Yesterday it poured in Rome, rain and black smoke both, reminding us there was pontificating in progress. Then at about eight, the black smoke gave way to white and la fumata bianca poured from the copper chimney on the roof of the Sistine chapel, meaning the scarlet clad cardinals had chosen their new pope. It never stopped raining. Unaccustomed as I am to either watching Italian TV or considering catholic concerns I did both. Even I was moved by the sea of jubilant humanity in piazza San Pietro and the roaring cheer as a pensive Papa Francesco uttered buona sera.
There’s been more than enough pontificating about conclaves, cardinals and commanding! I’m not about to do any more of it here. Well apart from noting that although we’re diametrically opposed on countless matters, I’m glad to hear Papa Francesco’s views on single mothers, papel footwear and taking the bus, and that I just hope he’s given the space and opportunity to exercise his reputed political canniness and reforming drive. Dog knows they need it.
Oranges and fennel however, there hasn’t been nearly enough pontificating about either around here! So if you don’t mind I’ll do some today. If I was quicker and sharper I’d have bought blood oranges, their scarlet juice – reminiscent of the cardinals cassocks and conviction – bleeding and staining the wooden work surface. I am neither quick, sharp or inclined to scrub so orange oranges it is.
Lately I’ve been buying my greens and citrus from the local farmers market that takes place every weekends in the Ex-Mattatoio. This doesn’t mean I’ve been neglecting my market: the recently relocated but still thriving Testaccio mercato! We still go there faithfully. What can I say, semi-maternity-leave and an excuse to eat warm brioche whilst admiring artichokes and listening to market banter spliced with profanities: we go six days a week. Then on Sunday, the day Testaccio market rests, we walk that little bit further, curving our way along the river to The Farmers Market occupying one of the buildings in the vast sprawling complex that is the Ex-Mattatoio.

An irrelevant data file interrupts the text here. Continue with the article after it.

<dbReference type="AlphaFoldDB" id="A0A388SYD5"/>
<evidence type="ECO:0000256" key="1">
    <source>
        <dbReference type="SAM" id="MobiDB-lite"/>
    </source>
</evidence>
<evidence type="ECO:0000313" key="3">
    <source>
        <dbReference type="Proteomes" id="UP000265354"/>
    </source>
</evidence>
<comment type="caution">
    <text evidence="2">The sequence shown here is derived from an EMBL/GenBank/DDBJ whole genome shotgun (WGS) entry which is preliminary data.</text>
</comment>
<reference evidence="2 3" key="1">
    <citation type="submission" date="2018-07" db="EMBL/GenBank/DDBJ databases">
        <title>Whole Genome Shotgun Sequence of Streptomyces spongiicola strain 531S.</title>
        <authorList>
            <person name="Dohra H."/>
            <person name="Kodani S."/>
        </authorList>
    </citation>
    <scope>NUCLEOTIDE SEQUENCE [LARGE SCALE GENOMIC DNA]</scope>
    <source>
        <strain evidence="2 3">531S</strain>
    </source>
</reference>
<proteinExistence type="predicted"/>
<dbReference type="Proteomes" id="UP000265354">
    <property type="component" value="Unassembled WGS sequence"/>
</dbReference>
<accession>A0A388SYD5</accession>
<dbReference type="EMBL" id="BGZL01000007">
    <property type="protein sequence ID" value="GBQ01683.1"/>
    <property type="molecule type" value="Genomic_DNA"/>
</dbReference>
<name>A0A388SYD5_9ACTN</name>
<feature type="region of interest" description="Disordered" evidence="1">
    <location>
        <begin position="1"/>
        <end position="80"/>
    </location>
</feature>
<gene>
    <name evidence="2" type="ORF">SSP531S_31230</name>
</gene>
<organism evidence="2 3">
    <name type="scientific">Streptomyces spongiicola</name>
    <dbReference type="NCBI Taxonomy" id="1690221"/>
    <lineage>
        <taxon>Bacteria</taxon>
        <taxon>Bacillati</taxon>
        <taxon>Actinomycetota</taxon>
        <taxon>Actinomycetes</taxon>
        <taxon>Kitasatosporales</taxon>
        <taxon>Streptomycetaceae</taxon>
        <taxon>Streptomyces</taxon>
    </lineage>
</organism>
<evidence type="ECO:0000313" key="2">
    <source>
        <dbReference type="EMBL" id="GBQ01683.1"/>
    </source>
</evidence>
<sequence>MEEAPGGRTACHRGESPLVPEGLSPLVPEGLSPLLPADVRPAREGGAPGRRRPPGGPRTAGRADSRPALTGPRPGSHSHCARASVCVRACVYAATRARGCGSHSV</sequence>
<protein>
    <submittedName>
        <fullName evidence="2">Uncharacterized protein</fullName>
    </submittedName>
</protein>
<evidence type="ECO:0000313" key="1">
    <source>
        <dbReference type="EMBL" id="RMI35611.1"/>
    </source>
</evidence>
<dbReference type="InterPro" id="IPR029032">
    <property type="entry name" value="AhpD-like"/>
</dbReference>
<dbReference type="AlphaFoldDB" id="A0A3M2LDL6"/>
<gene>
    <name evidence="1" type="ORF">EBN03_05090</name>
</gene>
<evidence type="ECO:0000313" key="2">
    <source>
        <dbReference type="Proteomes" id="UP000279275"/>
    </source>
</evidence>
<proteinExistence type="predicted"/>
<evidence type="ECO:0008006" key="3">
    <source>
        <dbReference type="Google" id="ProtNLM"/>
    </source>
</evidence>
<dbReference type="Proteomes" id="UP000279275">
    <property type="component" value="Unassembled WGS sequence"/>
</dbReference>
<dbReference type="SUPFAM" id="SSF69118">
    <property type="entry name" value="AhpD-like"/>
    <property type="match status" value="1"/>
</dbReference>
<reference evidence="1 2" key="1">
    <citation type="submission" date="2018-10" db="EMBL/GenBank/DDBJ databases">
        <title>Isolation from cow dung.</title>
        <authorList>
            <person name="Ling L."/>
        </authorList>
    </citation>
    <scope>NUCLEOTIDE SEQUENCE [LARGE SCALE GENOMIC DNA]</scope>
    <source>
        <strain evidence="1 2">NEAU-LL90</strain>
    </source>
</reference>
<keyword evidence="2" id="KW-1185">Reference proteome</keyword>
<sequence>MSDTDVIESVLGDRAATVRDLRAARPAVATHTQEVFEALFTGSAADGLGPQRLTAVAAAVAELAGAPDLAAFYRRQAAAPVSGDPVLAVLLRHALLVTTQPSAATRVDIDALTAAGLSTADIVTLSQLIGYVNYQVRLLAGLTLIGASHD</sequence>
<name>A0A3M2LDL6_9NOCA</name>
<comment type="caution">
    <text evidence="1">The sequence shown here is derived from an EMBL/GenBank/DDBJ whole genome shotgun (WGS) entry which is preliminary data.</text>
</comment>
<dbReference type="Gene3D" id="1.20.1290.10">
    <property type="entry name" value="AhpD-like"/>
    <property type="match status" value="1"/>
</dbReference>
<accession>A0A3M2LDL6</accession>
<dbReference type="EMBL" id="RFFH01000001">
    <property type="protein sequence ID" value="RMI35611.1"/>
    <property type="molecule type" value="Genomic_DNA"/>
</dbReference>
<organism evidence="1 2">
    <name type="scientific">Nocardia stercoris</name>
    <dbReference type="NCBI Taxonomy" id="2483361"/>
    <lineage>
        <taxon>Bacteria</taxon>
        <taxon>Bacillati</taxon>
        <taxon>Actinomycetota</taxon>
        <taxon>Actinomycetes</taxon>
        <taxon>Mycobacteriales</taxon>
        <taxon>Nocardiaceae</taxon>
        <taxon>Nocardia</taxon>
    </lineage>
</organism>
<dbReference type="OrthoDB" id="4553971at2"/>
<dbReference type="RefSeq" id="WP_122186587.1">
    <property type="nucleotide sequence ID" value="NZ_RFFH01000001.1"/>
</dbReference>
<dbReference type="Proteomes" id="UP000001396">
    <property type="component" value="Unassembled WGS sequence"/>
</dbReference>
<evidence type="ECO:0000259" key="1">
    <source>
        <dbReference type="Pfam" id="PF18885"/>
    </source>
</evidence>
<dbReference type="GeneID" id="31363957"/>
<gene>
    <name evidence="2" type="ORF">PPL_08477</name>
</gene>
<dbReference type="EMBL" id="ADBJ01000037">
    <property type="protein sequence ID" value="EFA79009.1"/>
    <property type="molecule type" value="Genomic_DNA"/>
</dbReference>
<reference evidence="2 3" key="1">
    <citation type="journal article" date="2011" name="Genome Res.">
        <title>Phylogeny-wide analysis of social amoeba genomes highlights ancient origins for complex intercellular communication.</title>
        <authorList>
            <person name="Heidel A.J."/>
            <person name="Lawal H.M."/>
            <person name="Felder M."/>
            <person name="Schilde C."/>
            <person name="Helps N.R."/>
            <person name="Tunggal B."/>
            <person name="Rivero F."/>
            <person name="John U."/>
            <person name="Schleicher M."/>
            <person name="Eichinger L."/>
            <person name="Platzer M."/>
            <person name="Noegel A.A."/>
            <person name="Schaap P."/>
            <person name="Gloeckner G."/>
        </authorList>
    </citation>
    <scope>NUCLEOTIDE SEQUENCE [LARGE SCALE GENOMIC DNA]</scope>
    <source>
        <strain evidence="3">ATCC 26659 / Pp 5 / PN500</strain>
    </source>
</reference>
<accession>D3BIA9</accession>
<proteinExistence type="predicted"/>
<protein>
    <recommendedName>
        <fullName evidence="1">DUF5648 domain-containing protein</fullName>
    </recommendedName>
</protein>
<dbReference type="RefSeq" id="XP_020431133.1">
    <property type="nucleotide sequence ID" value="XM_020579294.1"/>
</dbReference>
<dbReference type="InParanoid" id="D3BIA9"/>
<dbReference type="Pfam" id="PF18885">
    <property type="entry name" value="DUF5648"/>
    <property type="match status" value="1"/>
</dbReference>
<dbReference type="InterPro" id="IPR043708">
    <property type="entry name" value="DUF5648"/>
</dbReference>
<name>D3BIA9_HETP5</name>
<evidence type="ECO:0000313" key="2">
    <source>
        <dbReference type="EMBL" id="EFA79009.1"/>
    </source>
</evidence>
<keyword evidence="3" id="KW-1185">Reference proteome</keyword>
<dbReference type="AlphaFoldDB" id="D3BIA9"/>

I’ve talked about the Ex -Mattaotio before. Once the principle slaughter-house for the whole of Rome, it’s an expansive patchwork of buildings, enclosures, thoroughfares and vast open spaces where animals once roamed. A place all the more extraordinary for being in the middle of a city like Rome. Closed for butchery business since 1975 it’s now part modern art gallery, organic supermarket, social club, concert venue, music school, shelter for the (poor) horses that drag Rome’s carriages, gypsy camp, stark wasteland and at the weekend, farmers market.
You’d be advised to arrive early, especially on Sundays. Naturally leavened bread, salumi, sheep’s milk cheese, olive oil, nuts, eggs, pasta, beans and grains, mushrooms, organic meat and the nicest, freshest produce you could hope to find all direct from bona-fide local producers is gathered under the high-pitched roof of the atmospheric pavilion. The air is always slightly damp, bosky and full of gastronomic promise. On Sunday I bought a piece of aged pecorino, a slice of guanciale, a kilo of cicoria selvatica: a dark green tangle of wild leaves, four artichokes, two deeply curved bulbs of fennel and a dozen matt-skinned, bright leaved oranges.